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ArangoDB ’13: Replication & Sharding for Scalability

UPDATE: ArangoDB 2 introduced sharding! 🙂

Original blog post:
In ArangoDB’s google group there was recently an interesting discussion on what ArangoDB should offer in terms of replication and sharding. For the rest of you who does not follow the posts in the group, I have copied Frank Celler’s answer into this post:

Frank writes:

We will start with a master-slave, asynchronous replication for 1.4. This has at least the following advantages:

  • It is a good fit for most use cases.
  • It will allow us to implement backup as “slave”.
  • It easily gives you redundancy by setting up multiple instances.
  • It gives you read-scaling.

There are also drawbacks. For example, you need to manually select and switch masters in case of fail-over. However, restricting to a simple solution (which is still hard enough to implement) should allow us to release V1.4 this summer. If you think about MySQL, you will see that in most case a master-slave replication is sufficient.

The next step will be master-master replication. This, however, requires more complex protocols like Paxos to elect a master and at least three nodes. We have to decide, if this will be in version 1.5 or maybe already 2.0. We have to see how much has to be changed.

We do not want to go the road Riak has chosen, to scale out unlimitedly.
In our experience there really is a trade-off between “scaling” and “querying”. If you scale massively, than you restrict yourself basically to key/value queries. That is what Riak is extremely good at. That is not what we are aiming at. We want to replicate to a moderate number of computers and assume that most of the time the whole dataset fits onto a single computer. With SSD and RAM getting cheaper and cheaper, this is not a totally unreasonable assumption. However, there will be cases where we want to shard the data. If we do this, it will restrict the possible queries for that collection in some way. Maybe restricting complex queries to one shard or only allowing very simple queries on sharded collections. The same is true for transactions.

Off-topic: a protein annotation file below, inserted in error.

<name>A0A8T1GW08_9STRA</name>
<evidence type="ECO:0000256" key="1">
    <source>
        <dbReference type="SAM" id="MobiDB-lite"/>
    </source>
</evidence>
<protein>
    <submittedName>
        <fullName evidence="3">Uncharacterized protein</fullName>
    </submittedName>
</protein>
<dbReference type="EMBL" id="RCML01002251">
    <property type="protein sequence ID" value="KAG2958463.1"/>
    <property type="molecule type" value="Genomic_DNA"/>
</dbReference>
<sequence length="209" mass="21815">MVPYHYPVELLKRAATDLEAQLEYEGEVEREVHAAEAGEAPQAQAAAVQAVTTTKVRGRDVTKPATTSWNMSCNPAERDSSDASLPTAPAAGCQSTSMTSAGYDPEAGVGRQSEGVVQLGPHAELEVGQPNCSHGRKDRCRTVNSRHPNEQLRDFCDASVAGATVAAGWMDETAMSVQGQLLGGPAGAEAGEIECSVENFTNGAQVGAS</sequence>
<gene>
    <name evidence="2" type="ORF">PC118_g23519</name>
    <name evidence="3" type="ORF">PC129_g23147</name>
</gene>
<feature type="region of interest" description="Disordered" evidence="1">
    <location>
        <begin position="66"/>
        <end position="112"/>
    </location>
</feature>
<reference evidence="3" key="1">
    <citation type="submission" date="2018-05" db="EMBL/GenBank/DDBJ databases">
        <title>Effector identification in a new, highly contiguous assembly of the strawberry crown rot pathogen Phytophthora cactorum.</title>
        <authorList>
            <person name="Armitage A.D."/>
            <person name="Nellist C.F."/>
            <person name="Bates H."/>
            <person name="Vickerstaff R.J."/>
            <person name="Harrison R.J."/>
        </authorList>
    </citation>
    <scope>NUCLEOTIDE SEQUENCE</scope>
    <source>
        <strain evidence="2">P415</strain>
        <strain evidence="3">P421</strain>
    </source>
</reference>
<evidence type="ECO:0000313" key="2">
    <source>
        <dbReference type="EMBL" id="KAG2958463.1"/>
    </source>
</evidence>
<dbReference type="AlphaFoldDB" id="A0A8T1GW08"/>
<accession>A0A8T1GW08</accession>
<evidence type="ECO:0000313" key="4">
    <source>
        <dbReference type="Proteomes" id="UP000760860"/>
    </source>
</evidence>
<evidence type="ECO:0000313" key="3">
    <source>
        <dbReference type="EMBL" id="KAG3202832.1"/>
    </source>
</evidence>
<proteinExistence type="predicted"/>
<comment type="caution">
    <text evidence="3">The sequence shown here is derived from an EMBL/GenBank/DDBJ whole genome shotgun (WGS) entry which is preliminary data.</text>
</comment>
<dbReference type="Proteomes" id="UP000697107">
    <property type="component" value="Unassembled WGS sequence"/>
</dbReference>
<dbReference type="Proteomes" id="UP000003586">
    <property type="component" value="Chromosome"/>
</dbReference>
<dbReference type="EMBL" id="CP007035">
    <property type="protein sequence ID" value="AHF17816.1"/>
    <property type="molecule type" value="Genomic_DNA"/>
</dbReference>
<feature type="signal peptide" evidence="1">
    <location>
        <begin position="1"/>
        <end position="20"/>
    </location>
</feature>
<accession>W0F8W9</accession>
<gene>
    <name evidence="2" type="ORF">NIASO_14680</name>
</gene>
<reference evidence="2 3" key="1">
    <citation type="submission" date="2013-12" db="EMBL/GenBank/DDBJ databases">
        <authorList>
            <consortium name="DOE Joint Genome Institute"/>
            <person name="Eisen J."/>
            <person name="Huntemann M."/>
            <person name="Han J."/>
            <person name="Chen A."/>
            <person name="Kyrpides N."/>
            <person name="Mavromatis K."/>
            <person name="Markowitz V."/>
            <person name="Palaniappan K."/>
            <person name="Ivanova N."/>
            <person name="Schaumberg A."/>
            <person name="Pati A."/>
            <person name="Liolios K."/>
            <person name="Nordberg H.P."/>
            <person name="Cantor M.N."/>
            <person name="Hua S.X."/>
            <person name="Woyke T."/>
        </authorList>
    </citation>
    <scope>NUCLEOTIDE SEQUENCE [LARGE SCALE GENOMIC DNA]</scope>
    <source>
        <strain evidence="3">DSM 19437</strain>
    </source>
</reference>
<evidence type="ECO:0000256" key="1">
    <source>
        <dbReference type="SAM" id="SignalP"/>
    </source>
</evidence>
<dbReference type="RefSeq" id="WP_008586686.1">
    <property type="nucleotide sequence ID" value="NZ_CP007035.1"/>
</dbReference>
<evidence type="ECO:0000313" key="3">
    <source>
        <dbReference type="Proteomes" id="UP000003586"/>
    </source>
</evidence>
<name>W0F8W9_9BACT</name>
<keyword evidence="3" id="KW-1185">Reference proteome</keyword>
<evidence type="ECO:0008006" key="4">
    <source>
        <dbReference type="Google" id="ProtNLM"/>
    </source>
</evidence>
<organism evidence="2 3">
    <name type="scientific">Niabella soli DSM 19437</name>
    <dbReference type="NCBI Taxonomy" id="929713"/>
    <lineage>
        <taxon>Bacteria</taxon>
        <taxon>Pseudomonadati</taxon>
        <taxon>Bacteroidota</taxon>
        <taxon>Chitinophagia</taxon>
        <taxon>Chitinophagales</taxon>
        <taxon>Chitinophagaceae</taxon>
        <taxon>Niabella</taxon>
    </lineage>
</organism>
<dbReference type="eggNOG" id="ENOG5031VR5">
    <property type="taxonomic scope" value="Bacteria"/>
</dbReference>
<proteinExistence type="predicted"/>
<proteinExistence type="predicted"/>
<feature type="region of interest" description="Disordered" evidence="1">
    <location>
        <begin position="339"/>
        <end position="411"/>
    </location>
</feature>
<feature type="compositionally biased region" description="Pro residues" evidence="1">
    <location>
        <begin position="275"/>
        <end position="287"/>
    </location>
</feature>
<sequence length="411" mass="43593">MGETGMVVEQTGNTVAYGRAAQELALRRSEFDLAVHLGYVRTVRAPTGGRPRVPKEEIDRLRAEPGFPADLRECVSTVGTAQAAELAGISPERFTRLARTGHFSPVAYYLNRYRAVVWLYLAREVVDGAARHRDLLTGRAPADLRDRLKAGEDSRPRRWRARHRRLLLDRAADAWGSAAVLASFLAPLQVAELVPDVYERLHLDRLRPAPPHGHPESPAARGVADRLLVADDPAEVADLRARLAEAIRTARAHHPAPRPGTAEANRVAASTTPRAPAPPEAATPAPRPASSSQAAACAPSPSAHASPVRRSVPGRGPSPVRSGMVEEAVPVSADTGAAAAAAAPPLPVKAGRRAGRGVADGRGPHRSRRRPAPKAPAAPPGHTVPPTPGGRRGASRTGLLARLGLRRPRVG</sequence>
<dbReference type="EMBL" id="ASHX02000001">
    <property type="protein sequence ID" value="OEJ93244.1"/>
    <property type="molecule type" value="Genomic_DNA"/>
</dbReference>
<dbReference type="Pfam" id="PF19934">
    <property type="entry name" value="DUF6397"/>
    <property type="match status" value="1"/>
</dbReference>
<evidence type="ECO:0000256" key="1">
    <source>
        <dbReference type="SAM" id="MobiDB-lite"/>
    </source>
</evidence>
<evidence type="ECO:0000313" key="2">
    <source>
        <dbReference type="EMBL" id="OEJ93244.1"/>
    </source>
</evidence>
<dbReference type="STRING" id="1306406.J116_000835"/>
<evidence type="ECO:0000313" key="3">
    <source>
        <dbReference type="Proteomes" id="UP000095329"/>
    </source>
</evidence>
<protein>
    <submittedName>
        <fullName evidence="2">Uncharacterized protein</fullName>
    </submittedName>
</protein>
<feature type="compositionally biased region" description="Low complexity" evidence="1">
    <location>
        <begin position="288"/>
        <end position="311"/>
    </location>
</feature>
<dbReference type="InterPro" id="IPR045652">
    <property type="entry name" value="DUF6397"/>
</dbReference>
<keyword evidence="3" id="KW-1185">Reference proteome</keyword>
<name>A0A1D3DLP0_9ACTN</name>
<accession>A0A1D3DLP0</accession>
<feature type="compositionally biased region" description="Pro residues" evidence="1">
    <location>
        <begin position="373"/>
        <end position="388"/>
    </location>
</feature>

As Frank Meyer has pointed out, there will problems, if for instance you implement something based on the graph features and you become the next Twitter. However, if this happens no automagic sharding or replication will help you. Amazon changed their view of the world and throw away landmarks like consistency, so that they can put their vast amount of data into Dynamo. But this does require carefully planning of the application. If you have so much data, then you end up with Dynamo or Riak or some-other massively distributed key-value store.

With our replication and sharding feature, we would like to implement something useful for a lot of cases, but not for extreme ones. For instance, master-master replication makes automatic fail-over much easier. The setup will be more complex, because you need at least three nodes and you have to deal with inconsistencies. Various approaches exist. CouchDB keeps all the document versions, CouchBase only the newest, Riak has vector-clocks and CFRD (Conflict-Free Replicated Data) for some types. If we use conflict documents, then the applications need to be aware of them and handle them accordingly. Our idea here is, again, to start with something straight forward (e.g. last-write wins) and later give an alternative (e.g. conflict documents). The simple solution should be helpful in most cases; harder cases can be dealt with; extreme cases however require support from the application.

We are really looking forward to hearing your thoughts on this – let us know in the comments, via twitter, in the Google group or via good old email.

Frank Celler

Frank Celler

Frank is both entrepreneur and backend developer, developing mostly memory databases for two decades. He is the CTO and co-founder of ArangoDB. Try to challenge Frank asking him questions on C, C++ and MRuby. Besides Frank organizes Cologne’s NoSQL group & is an active member of NoSQL community.

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